Anyone who has spent time doing criminal defense work or prosecutorial work (or even police work) has seen grand jury transcripts and interview transcript that are littered with "I don’t recall." or "I’m sorry, but I just don’t remember." or "I’m not certain about that, sorry." Which is exactly what you want as a law enforcement person — better to be honest than wrong.
The fact that Libby chose to answer as he did with false information — repeatedly — speaks volumes to me, and no doubt to Fitz and his entire team.
In announcing Libby’s indictment last October, Fitzgerald accused Libby of displaying a detailed but selective memory with investigators. Libby told prosecutors he believed he learned that Plame worked at the CIA from NBC reporter Tim Russert in a telephone call in July 2003. But he forgot that Cheney had actually told him that information the previous month, and that three days before the Russert call, Libby passed it on to then-White House press secretary Ari Fleischer.
Yep, sure sounds like his busy job made him do it, doesn’t it? *snerk* Color me unconvinced.
Leonnig also throw in this bit at the end:
Today, defense lawyers are also expected to file a motion asking U.S. District Judge Reggie B. Walton, who is presiding over the case, to dismiss all charges against Libby. On Friday, Fitzgerald and the defense attorneys are scheduled to argue at a court hearing whether Fitzgerald should have to provide Libby with classified material and information about reporters and administration officials questioned in the investigation.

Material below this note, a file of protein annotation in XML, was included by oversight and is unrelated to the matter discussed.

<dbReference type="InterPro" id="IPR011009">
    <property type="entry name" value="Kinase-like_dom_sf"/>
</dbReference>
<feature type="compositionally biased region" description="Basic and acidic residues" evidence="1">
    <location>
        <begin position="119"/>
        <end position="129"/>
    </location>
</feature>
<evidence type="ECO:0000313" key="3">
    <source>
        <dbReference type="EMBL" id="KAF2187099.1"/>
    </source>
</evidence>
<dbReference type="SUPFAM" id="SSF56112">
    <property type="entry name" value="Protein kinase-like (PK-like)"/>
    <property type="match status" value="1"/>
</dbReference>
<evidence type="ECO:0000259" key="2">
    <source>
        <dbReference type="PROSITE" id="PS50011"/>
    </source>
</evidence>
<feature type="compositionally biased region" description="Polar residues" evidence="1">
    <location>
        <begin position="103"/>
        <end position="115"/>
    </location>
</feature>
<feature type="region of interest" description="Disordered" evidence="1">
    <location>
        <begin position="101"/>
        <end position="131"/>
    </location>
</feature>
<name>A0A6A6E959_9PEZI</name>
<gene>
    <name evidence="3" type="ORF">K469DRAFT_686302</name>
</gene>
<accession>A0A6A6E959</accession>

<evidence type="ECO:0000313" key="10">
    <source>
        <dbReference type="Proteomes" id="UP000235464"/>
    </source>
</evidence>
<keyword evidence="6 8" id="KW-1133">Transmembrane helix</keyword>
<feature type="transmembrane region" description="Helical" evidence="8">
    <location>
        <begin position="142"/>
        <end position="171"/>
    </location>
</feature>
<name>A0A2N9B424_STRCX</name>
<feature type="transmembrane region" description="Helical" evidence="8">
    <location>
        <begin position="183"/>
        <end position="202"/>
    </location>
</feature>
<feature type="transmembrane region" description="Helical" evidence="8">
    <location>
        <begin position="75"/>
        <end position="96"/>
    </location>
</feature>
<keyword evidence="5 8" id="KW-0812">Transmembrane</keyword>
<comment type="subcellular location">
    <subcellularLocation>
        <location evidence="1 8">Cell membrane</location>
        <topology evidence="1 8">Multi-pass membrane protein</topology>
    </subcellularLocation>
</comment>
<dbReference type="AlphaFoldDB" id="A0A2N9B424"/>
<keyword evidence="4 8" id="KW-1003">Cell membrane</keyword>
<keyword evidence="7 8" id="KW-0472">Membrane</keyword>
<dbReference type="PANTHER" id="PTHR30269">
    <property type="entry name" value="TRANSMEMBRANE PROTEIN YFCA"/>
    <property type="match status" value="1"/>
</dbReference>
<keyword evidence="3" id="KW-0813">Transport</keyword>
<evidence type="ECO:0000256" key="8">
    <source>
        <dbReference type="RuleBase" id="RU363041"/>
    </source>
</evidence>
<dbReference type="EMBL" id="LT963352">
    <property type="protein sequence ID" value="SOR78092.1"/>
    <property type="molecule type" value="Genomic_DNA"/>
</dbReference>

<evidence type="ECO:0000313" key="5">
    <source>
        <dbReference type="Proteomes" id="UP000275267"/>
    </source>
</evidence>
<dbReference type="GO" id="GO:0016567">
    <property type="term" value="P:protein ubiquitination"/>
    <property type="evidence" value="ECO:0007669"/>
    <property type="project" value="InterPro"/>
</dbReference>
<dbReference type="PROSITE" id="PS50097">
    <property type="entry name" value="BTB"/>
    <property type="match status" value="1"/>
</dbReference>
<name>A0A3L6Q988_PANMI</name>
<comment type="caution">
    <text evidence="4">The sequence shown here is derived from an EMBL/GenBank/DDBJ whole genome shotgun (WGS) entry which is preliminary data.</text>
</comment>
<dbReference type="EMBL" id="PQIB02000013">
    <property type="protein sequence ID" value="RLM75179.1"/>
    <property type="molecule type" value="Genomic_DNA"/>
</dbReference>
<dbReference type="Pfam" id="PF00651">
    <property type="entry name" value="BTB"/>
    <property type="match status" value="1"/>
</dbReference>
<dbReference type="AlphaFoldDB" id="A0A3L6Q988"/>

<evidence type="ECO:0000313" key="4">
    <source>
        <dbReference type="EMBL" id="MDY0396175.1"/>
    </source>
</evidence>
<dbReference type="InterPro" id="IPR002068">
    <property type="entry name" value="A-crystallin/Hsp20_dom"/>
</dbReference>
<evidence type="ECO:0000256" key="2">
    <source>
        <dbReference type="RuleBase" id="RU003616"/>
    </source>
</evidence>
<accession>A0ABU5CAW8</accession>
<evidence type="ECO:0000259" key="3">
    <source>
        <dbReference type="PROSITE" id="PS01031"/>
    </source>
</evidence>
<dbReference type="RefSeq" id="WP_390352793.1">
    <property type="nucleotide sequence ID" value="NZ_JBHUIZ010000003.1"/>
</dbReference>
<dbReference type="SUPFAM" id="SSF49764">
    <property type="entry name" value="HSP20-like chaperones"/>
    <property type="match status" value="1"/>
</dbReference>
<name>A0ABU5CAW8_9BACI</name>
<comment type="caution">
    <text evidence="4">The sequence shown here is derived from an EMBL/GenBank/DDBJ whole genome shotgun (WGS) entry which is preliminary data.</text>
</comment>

Libby’s trial is scheduled to start in January 2007, but many legal experts predict that legal battles over such questions could delay it.
A motion to dismiss charges is a standard defense motion — you have to file it on behalf of your client at several points to protect their interest, to argue on their behalf any points that you think support this motion, and to preserve the motion on the record for the purposes of appeal, should your client be convicted.
At this stage, such a motion is rarely if ever granted — especially with the amount of issues in controversy still to be decided with regard to factual arguments in this case — so this is not something of concern for me. I thought the non-lawyers out there would appreciate some insight on this, though.
I will keep an ear to the ground regarding the hearing on Friday. Most likely what it will consist of is some argument on the motions and briefs filed thus far and, as a status conference, some detailing as to how disagreements over classified discovery will be resolved and how the judge will handle his own review process of the documents.
It’s a standard sort of procedure to have the judge look at documents in dispute and determine relevency — and, in this case, Judge Walton has requested additional staffing due to the sheer volume of documents that Team Libby is asking for that will have to be reviewed, so perhaps we’ll find out if that staffing request has been granted or not on Friday.